Lausanne, Switzerland – March 2nd, 2016. Restricting our calorie intake is the most powerful nutritional approach so far discovered to protect us against metabolic disease. Not only has it been shown to delay age-related physical decline; it can even increase lifespan in some organisms.
However, humans find it difficult to stick to a calorie restriction regime. The fact that an increasing number of us are suffering from obesity, cardiovascular disease and type 2 diabetes means there are potentially huge benefits to society in understanding exactly how calorie restriction can improve our health, in the hope of developing alternative treatments that mimic or boost its effects.
Research has shown that the enzyme SIRT1 might act as a mediator of the health benefits of calorie restriction. As a result, numerous attempts have been made to discover pharmacological ways to activate SIRT1 as a possible method to mimic the beneficial effects of calorie restriction.
Several SIRT1-activating compounds have been proposed during the last decade, including polyphenols such as resveratrol, but their exact mechanisms of action have been called into question. So researchers from the Nestlé Institute of Health Sciences set out to explore in detail the changes brought about by calorie restriction and SIRT1 activation in a range of tissues, and establish whether or not the enzyme really can mimic calorie restriction.
The results, published today in one of the top journals in the field, Cell Reports(1), demonstrate that SIRT1 activation neither mimics nor boosts the health benefits of calorie restriction. SIRT1 activation and calorie restriction both lead to improvements in glucose metabolism and insulin sensitivity, but the mechanism by which they provide these benefits is different. Furthermore, in some tissues, the two strategies can lead to opposite effects. This is the case, for example, in brown adipose tissue (also known as brown fat) where SIRT1 increases insulin sensitivity, while calorie restriction represses it. Exactly the opposite happens in several other tissues such as the liver, muscle and white adipose tissue, where SIRT1 activation has no major influence.
“Our research has finally shown that SIRT1 does not offer a ‘silver bullet’ to mimic the wide palette of health benefits promoted by calorie restriction”, explains Carles Cantó, who led the team. “While not mimicking calorie restriction, it is important to highlight that SIRT1 activation strategies still hold considerable potential in the management of metabolic disease, as we demonstrated in another recent publication(2).”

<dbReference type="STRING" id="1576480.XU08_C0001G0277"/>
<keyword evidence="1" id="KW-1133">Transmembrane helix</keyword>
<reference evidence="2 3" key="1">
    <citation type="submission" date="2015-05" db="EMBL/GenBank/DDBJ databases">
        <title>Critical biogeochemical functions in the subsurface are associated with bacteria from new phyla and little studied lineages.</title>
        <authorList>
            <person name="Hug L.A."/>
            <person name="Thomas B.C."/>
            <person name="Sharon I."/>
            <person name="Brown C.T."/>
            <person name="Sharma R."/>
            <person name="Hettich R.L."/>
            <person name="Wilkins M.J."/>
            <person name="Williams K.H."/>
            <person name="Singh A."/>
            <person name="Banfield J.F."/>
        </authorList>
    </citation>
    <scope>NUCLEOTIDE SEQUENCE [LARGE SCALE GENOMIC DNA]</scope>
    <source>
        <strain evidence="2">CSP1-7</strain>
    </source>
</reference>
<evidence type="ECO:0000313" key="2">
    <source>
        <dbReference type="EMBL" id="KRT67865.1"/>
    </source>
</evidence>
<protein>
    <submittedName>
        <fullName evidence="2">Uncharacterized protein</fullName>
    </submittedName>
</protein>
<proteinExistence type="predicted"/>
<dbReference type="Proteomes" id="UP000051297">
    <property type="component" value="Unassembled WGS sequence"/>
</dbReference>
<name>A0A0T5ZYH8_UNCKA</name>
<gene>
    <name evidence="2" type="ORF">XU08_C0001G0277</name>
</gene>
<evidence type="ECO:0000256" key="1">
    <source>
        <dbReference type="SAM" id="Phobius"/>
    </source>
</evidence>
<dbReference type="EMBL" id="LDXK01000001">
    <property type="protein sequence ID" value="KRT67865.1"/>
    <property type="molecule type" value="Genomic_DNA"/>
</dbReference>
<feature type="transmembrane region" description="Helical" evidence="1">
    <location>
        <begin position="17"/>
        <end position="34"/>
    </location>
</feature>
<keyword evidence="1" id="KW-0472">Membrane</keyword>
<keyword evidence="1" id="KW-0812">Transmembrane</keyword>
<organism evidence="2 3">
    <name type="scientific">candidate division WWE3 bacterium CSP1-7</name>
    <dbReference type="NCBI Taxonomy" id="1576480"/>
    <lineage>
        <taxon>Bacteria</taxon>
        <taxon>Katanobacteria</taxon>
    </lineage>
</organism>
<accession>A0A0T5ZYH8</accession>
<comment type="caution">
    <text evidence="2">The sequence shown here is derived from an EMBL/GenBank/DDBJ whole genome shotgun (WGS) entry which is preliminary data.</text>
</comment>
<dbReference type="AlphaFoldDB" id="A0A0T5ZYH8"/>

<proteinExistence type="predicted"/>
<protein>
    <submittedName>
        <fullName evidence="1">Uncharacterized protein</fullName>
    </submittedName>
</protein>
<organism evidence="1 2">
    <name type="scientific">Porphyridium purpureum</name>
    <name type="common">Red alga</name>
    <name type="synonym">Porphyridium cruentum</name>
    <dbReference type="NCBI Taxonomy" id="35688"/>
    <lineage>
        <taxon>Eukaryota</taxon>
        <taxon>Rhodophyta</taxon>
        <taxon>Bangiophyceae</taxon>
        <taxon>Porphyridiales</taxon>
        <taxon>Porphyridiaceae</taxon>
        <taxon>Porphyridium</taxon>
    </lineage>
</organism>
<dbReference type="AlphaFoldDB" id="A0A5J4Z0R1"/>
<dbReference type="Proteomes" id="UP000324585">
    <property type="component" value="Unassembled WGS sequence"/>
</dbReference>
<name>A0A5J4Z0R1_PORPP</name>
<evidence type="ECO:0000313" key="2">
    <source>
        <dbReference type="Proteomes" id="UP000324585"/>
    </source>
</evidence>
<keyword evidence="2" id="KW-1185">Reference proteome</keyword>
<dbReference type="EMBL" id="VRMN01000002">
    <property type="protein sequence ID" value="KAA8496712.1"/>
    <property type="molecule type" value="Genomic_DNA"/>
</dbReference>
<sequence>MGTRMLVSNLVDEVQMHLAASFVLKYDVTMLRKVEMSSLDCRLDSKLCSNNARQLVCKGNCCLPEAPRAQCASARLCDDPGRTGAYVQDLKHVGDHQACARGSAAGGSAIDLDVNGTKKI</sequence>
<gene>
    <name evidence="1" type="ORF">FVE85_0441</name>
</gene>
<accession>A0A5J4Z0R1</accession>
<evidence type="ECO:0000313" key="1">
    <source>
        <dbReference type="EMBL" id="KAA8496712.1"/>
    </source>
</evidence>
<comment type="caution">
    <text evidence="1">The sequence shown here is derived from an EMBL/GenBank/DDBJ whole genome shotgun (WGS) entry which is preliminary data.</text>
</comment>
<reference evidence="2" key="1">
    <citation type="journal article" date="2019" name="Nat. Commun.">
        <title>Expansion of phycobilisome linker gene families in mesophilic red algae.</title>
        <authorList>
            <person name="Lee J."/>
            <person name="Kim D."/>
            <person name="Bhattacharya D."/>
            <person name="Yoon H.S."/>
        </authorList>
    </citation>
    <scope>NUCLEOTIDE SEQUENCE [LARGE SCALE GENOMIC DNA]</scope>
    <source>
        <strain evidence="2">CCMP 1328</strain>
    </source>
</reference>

Cantó continues: “In addition, we have uncovered a number of potential gene sets regulated by calorie restriction. These, subject to further research, could lead to the design of better nutritional interventions which do indeed mimic the beneficial effects of calorie restriction. Such nutritional interventions could be particularly relevant not only for patients at risk of metabolic disease, but also for age-related metabolic complications.
Ed Baetge, head of NIHS, adds: “Unravelling the molecular aspects underlying the metabolic benefits of some lifestyle interventions, such as physical activity or calorie restriction, is of paramount interest to NIHS. Such findings allow us to better define strategies aimed to maintain health through targeted nutrition. In addition, this work sheds light on the unique and differential benefits of diverse strategies, including calorie restriction, exercise training or SIRT1 activation”.
Our goal is to take advantage of these different therapeutic edges to better tailor nutritional interventions to specific metabolic and patient needs.”
NIHS is a biomedical research institute, part of Nestlé’s global R&D network, dedicated to fundamental research aimed at understanding health and disease and developing science-based, targeted nutritional solutions for the maintenance of health. To achieve its aim, NIHS employs state-of-the-art technologies and biological models to characterise health and disease with a holistic and integrated approach. The ultimate goal of the Institute is to develop knowledge that can empower people to better maintain their health through nutritional approaches, especially in relation to their molecular profile and lifestyle status.
1) Boutant, M., Kulkarni, S.S., Joffraud, M., Raymond, F., Métairon, S., Descombes, P. and Cantó, C. SIRT1 gain-of-function does not mimic or enhance the adaptations to intermittent fasting. Cell Reports, 2016 March 8; 14: 1-8
2) Boutant, M., Joffraud, M., Kulkarni, S.S., García-Casarrubios, E., García-Roves, P.M., Ratajczak, J., Fernández-Marcos, P.J., Valverde, A.M., Serrano, M. and Cantó, C. SIRT1 enhances glucose tolerance by potentiating brown adipose tissue function. Mol Metab, 2014 Dec 18; 4(2): 118-31.
For enquiries, please contact:
Laura Camurri, Communications, NIHS